I was nervous too, so I practiced in my parking structure. You just want to get used to what the bike feels like, and watch out for standing up on a fixed at first. Get used to foot retention, like with straps, and dismounting. Of course, you want to practice coming to a stop and putting your foot down.

Having a front brake makes learning a lot easier and safer. You'll be much more aware of traffic signals and adjusting your speed because coming to a stop sucks.
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Old 11-02-11, 04:35 AM
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If you can, ride your local MUP when it is abandoned. This will allow you get a good feel for the bike while separating yourself from angry motorists.
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Old 11-02-11, 05:15 AM
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From the description of your build, my guess is that 718 Cyclery built your bike. Awesome LBS, hands down. Go to Prospect Park and ride. You'll be doing elephant trunk skeeds in no time
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Old 11-02-11, 06:42 AM
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I have been riding a fixie since July around (live in Queens). It is my first real bike since I was younger and I am just starting to commute into the city for work (around 11 miles each way). Kilo TT setup with a front brake.

I love the fixie. First day I jumped on it, I was hooked. Once I jump off to ride the MTB, I forget that you can stop pedaling haha.

Good luck with it, I would be surprised if you aren't hooked on it.
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Old 11-02-11, 07:31 AM
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Agree With Others

After nearly 40 years of riding geared bikes, I built a fg earlier this summer. Most fun riding I've had since my teens. You will absolutely LOVE riding your fixed gear bike. Since I'm always out riding my fixed gear - for training, for long country rides, for errands, my other bikes whisper to one another, "where'd he go" "why doesn't he ride us anymore?"

Yes, use the front brake as you learn. Yes, you will forget for a few times and attempt to coast. Whoa... That habit will quickly be broken...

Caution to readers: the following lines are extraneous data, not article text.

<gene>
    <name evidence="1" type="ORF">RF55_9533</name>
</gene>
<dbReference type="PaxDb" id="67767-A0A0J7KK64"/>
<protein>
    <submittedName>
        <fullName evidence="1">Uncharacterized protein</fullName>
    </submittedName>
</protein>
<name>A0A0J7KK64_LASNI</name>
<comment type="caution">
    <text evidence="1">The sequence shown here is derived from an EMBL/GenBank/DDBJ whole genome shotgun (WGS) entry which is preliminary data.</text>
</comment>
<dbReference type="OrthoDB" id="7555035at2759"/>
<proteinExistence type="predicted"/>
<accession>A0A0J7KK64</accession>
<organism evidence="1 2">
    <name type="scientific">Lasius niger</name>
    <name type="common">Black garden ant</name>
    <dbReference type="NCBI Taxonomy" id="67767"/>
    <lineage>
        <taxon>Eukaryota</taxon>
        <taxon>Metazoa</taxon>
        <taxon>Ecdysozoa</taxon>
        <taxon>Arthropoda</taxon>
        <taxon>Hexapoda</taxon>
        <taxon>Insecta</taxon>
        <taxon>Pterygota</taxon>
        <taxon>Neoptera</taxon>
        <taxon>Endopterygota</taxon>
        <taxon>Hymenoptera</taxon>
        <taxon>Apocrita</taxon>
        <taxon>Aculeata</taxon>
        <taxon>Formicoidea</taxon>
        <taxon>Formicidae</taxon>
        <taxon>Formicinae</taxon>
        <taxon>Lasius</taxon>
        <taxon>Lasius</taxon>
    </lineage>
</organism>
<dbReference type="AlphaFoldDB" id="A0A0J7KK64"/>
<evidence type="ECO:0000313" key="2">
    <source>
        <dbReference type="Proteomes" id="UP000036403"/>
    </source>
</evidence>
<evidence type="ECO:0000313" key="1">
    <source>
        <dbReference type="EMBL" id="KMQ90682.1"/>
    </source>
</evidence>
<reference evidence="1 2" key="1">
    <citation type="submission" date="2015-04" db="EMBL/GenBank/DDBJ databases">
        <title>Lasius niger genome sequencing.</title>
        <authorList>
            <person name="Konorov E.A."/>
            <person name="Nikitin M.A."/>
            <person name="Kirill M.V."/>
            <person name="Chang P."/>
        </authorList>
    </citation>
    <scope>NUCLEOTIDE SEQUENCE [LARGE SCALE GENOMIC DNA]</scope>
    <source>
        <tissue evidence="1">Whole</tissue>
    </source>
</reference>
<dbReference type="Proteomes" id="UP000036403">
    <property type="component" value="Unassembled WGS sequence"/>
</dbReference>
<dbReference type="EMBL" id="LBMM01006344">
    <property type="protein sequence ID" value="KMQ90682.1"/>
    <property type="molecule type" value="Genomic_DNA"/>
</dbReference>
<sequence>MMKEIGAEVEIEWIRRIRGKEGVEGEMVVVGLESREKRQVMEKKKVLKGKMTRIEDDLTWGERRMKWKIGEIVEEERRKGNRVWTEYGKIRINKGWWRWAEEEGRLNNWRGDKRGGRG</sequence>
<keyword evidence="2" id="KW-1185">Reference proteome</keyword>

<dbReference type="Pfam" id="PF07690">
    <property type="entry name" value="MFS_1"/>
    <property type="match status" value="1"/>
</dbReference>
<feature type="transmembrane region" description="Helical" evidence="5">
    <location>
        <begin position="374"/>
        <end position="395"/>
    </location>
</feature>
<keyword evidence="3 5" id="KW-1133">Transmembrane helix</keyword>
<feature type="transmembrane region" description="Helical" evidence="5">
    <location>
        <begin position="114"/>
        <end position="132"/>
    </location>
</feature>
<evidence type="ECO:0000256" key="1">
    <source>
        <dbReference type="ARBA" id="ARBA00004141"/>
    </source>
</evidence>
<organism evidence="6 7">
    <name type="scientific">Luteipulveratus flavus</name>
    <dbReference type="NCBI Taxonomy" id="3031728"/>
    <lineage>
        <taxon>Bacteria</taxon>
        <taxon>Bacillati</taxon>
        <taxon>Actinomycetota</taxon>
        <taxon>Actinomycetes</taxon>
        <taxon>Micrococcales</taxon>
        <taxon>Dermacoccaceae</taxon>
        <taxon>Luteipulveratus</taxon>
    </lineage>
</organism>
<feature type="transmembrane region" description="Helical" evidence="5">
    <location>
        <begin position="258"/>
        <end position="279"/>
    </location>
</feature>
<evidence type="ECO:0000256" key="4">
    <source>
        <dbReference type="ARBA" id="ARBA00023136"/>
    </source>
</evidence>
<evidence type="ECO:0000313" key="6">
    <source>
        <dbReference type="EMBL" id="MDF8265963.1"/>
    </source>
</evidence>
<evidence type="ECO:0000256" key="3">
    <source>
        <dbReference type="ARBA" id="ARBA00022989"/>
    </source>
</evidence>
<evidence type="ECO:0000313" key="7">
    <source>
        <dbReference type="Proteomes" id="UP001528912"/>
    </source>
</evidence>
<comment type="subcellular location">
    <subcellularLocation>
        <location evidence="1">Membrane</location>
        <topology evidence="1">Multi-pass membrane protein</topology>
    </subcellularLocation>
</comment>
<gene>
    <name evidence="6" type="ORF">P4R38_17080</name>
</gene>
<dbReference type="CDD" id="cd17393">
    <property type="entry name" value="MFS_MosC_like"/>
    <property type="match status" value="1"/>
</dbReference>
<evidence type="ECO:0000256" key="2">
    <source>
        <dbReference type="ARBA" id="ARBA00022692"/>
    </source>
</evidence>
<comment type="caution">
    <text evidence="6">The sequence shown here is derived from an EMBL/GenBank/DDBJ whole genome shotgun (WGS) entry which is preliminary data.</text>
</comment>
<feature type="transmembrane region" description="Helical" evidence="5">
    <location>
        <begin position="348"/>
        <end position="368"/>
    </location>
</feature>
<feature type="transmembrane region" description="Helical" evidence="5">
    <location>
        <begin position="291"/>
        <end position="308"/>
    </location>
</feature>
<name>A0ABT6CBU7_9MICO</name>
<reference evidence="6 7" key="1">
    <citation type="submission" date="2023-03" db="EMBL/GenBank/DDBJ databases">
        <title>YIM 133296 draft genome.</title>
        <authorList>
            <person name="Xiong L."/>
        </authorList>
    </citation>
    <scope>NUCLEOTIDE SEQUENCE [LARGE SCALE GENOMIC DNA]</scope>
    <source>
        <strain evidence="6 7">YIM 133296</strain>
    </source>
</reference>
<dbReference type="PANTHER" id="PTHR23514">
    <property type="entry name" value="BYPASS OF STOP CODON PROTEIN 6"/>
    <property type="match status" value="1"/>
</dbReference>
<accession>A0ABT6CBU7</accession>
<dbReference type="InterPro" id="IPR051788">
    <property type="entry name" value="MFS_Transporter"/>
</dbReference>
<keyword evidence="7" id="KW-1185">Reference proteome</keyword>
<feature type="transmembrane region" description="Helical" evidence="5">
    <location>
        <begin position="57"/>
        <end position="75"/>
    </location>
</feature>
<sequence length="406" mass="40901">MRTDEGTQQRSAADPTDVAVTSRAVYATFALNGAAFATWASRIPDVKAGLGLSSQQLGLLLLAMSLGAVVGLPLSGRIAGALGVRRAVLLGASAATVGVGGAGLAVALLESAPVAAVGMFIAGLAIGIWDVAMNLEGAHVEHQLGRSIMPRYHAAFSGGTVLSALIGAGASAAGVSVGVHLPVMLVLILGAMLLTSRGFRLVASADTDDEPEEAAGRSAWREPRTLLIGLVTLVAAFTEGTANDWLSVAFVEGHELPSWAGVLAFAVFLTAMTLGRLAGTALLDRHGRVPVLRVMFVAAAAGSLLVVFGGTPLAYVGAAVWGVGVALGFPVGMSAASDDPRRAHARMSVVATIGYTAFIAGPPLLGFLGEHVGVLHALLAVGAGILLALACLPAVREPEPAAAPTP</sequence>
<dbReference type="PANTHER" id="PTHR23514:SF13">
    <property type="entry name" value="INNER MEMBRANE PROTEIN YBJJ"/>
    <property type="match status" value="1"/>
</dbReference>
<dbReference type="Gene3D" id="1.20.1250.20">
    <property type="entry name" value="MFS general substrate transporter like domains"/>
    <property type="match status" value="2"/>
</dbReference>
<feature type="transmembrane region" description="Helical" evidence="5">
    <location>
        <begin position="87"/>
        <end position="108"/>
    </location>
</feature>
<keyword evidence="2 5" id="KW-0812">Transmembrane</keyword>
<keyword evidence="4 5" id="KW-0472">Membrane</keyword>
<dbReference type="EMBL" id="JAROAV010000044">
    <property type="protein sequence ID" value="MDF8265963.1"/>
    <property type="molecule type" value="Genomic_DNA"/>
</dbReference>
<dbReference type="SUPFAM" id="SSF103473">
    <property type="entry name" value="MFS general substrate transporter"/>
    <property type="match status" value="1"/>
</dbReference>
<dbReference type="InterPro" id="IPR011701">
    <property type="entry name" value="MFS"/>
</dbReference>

My guess is that you'll be very happy within the first day, even if still a bit nervous about it. By the end of the first week, you'll be confident.

Good luck,
Phil
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Old 11-02-11, 07:51 AM
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Any tips for dealing with hills? Mostly flat in DC, but I live at the top of a short but steep hill. I Haven't flipped my hub to the fixed side since I got my bike, mostly because of that hill. I'm sure going up is no different than riding freewheel. I'm concerned with going down.
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Old 11-02-11, 08:07 AM
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Originally Posted by BezO View Post
Any tips for dealing with hills? Mostly flat in DC, but I live at the top of a short but steep hill. I Haven't flipped my hub to the fixed side since I got my bike, mostly because of that hill. I'm sure going up is no different than riding freewheel. I'm concerned with going down.
Keep your brakes on and ride the same way you do now, perhaps with a bit more caution. You'll likely eventually have no problem resisting for the way down the hill the more you ride fixed.
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Old 11-02-11, 09:02 AM
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So many responses! You guys are da best.

I have brakes, will defnitely be keeping them on for at least the beginning...baby steps, you know...I have the 3 speed internal hub (has anyone ridden a fixed, but geared bike?), but I have been mainly using the highest gear mostly because I feel like whenever I go lower than that, I'm spinning too fast, but not really moving that fast. I feel like it's just a short jump to single speed...

BigglyPuff and BMW, I'm definitely going to try it out at the park for a bit (TODAY, maybe!)...my LBS is holding the cog for me and theyre going to teach me how to change out the freewheel, but they dont open until noon.

Phil_Gretz, your other bikes are sad. But that actually brings up a good point I was going to ask...at some point...in some other forum somewhere...I'm looking for parts to build up my very own, very first single speed bike...I'll likely keep it until forever because it will be my first one and I'm sentimental and keep everything...I know that there are bike builders who just sit and build bikes just because they love it...but what do they DO with all those bikes they build?

OH and BMW...how did you know it was 718 cyclery?? That place is literally my favorite and their new space looks bah-NANAS now...I'm thrilled for them because their other location was nice, but this is so much better for them! I'm going to check out their grand opening party on Saturday! I lurv them.